Best Famous Jorge Luis Borges Poems

Here is a collection of the all-time best famous Jorge Luis Borges poems. This is a select list of the best famous Jorge Luis Borges poetry. Reading, writing, and enjoying famous Jorge Luis Borges poetry (as well as classical and contemporary poems) is a great past time. These top poems are the best examples of jorge luis borges poems.

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Written by Jorge Luis Borges | Create an image from this poem

To A Cat

 Mirrors are not more silent
nor the creeping dawn more secretive;
in the moonlight, you are that panther
we catch sight of from afar.
By the inexplicable workings of a divine law, we look for you in vain; More remote, even, than the Ganges or the setting sun, yours is the solitude, yours the secret.
Your haunch allows the lingering caress of my hand.
You have accepted, since that long forgotten past, the love of the distrustful hand.
You belong to another time.
You are lord of a place bounded like a dream.
Written by Jorge Luis Borges | Create an image from this poem

That One

 Oh days devoted to the useless burden
of putting out of mind the biography
of a minor poet of the Southem Hemisphere,
to whom the fates or perhaps the stars have given
a body which will leave behind no child,
and blindness, which is semi-darkness and jail,
and old age, which is the dawn of death,
and fame, which absolutely nobody deserves,
and the practice of weaving hendecasyllables,
and an old love of encyclopedias
and fine handmade maps and smooth ivory,
and an incurable nostalgia for the Latin,
and bits of memories of Edinburgh and Geneva
and the loss of memory of names and dates,
and the cult of the East, which the varied peoples
of the teeming East do not themselves share,
and evening trembling with hope or expectation,
and the disease of entymology,
and the iron of Anglo-Saxon syllables,
and the moon, that always catches us by surprise,
and that worse of all bad habits, Buenos Aires,
and the subtle flavor of water, the taste of grapes,
and chocolate, oh Mexican delicacy,
and a few coins and an old hourglass,
and that an evening, like so many others,
be given over to these lines of verse.
Written by Jorge Luis Borges | Create an image from this poem

We are the time. We are the famous

 We are the time.
We are the famous metaphor from Heraclitus the Obscure.
We are the water, not the hard diamond, the one that is lost, not the one that stands still.
We are the river and we are that greek that looks himself into the river.
His reflection changes into the waters of the changing mirror, into the crystal that changes like the fire.
We are the vain predetermined river, in his travel to his sea.
The shadows have surrounded him.
Everything said goodbye to us, everything goes away.
Memory does not stamp his own coin.
However, there is something that stays however, there is something that bemoans.
Written by Jorge Luis Borges | Create an image from this poem

Instants

 If I could live again my life,
In the next - I'll try,
- to make more mistakes,
I won't try to be so perfect,
I'll be more relaxed,
I'll be more full - than I am now,
In fact, I'll take fewer things seriously,
I'll be less hygenic,
I'll take more risks,
I'll take more trips,
I'll watch more sunsets,
I'll climb more mountains,
I'll swim more rivers,
I'll go to more places - I've never been,
I'll eat more ice creams and less (lime) beans,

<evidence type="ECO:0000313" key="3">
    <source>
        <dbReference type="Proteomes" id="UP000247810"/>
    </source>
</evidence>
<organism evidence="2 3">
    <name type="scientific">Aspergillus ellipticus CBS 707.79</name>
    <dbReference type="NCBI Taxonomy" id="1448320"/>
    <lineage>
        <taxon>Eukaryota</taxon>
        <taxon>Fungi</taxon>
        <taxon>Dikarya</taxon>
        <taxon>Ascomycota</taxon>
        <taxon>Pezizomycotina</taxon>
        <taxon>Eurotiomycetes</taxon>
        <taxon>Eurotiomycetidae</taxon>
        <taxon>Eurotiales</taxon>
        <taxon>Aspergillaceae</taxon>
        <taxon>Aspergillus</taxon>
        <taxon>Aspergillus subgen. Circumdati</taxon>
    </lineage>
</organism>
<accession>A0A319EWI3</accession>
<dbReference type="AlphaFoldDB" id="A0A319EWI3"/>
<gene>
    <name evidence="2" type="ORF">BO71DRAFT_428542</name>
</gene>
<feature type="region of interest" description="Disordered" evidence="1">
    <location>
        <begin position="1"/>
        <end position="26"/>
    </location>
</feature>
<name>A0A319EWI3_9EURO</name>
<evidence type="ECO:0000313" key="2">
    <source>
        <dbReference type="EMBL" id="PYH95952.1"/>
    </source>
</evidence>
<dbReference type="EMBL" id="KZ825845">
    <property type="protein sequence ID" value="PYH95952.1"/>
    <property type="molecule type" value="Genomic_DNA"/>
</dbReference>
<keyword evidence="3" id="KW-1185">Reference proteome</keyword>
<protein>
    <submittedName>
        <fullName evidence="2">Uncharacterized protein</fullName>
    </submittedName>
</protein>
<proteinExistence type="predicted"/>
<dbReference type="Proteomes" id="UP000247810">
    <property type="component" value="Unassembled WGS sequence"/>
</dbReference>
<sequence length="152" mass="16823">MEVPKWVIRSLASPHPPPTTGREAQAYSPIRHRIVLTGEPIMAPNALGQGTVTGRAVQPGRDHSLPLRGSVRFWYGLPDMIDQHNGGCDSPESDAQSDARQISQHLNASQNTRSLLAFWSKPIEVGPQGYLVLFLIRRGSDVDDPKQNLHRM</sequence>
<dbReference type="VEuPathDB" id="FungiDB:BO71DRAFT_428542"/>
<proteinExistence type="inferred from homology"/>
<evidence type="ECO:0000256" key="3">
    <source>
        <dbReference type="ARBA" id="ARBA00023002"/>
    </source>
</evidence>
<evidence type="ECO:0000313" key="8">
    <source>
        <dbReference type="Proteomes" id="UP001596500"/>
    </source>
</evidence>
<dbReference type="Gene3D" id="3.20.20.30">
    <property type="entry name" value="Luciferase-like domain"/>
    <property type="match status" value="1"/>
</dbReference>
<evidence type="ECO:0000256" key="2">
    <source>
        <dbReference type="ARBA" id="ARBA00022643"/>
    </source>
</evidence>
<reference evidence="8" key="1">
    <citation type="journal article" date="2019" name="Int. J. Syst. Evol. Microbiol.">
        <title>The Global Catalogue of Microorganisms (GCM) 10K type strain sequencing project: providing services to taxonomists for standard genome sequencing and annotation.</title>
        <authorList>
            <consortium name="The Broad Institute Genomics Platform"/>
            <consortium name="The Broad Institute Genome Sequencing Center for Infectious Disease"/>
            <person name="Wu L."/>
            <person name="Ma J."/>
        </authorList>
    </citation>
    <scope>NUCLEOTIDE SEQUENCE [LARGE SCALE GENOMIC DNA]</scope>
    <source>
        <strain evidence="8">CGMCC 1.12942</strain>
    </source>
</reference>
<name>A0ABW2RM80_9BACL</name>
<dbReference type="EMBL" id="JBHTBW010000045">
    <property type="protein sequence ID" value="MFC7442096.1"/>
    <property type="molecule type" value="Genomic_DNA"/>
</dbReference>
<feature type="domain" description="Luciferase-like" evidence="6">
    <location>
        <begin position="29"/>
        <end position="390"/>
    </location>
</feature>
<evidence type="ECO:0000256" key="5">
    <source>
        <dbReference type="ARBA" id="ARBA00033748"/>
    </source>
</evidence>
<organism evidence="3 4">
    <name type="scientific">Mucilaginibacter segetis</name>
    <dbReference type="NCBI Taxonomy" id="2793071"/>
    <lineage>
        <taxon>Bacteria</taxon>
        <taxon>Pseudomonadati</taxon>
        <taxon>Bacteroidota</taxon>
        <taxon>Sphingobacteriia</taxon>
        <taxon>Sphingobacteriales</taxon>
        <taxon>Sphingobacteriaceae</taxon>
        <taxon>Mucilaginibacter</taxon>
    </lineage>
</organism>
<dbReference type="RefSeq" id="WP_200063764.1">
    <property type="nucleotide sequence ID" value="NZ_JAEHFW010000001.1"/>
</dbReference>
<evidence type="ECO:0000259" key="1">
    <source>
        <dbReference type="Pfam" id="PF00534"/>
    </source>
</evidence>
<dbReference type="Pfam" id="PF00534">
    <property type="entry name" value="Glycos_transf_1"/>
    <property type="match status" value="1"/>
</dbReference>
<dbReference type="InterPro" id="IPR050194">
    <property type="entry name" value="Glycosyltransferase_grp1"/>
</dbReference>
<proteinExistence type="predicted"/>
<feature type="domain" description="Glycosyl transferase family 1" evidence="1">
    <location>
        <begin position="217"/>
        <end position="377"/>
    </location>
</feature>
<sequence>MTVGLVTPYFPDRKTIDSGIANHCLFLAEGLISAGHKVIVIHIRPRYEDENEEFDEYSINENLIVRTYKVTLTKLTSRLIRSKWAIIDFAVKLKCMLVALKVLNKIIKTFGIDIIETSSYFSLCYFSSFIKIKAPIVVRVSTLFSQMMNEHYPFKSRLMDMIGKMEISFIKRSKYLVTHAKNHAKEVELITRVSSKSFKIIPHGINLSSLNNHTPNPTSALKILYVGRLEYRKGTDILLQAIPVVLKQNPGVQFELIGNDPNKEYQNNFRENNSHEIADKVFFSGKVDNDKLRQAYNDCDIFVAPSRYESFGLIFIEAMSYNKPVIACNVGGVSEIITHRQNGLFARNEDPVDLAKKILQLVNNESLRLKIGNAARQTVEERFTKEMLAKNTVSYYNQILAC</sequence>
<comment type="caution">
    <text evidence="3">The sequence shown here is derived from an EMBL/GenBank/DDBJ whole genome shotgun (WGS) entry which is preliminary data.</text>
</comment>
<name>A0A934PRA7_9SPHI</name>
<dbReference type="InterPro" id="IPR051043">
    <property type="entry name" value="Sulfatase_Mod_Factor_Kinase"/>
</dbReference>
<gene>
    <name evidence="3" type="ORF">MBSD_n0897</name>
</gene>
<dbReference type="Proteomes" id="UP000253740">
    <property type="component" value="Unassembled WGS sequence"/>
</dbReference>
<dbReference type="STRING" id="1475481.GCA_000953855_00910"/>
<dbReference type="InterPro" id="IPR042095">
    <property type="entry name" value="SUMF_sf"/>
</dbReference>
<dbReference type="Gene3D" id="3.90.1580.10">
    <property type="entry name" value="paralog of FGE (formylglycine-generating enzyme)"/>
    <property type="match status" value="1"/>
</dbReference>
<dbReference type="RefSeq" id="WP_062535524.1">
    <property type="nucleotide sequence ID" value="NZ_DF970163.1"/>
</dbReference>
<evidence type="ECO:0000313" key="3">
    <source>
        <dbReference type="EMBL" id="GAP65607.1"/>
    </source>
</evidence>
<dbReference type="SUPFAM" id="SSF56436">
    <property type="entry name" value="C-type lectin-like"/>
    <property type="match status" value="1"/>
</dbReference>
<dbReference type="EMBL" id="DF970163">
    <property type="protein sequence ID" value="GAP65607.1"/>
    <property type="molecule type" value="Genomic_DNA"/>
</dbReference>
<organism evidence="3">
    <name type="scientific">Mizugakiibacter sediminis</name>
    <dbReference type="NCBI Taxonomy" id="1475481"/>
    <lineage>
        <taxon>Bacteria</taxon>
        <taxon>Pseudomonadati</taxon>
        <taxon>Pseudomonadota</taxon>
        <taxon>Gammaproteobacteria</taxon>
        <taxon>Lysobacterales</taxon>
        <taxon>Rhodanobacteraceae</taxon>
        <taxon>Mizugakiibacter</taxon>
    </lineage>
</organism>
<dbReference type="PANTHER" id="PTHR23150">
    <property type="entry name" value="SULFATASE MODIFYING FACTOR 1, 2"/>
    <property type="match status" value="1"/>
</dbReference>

I'll have more real problems - and less imaginary
 ones,
I was one of those people who live
 prudent and prolific lives -
 each minute of his life,
Offcourse that I had moments of joy - but,
 if I could go back I'll try to have only good moments,

If you don't know - thats what life is made of,
Don't lose the now!

I was one of those who never goes anywhere
 without a thermometer,
without a hot-water bottle,
 and without an umberella and without a parachute,

If I could live again - I will travel light,
If I could live again - I'll try to work bare feet
 at the beginning of spring till
 the end of autumn,
I'll ride more carts,
I'll watch more sunrises and play with more children,
If I have the life to live - but now I am 85,
 - and I know that I am dying .
.
.
Written by Jorge Luis Borges | Create an image from this poem

Shinto

 When sorrow lays us low
for a second we are saved
by humble windfalls
of the mindfulness or memory:
the taste of a fruit, the taste of water,
that face given back to us by a dream,
the first jasmine of November,
the endless yearning of the compass,
a book we thought was lost,
the throb of a hexameter,
the slight key that opens a house to us,
the smell of a library, or of sandalwood,
the former name of a street,
the colors of a map,
an unforeseen etymology,
the smoothness of a filed fingernail,
the date we were looking for,
the twelve dark bell-strokes, tolling as we count,
a sudden physical pain.
Eight million Shinto deities travel secretly throughout the earth.
Those modest gods touch us-- touch us and move on.
Written by Jorge Luis Borges | Create an image from this poem

History Of The Night

 Throughout the course of the generations
men constructed the night.
At first she was blindness; thorns raking bare feet, fear of wolves.
We shall never know who forged the word for the interval of shadow dividing the two twilights; we shall never know in what age it came to mean the starry hours.
Others created the myth.
They made her the mother of the unruffled Fates that spin our destiny, they sacrificed black ewes to her, and the cock who crows his own death.
The Chaldeans assigned to her twelve houses; to Zeno, infinite words.
She took shape from Latin hexameters and the terror of Pascal.
Luis de Leon saw in her the homeland of his stricken soul.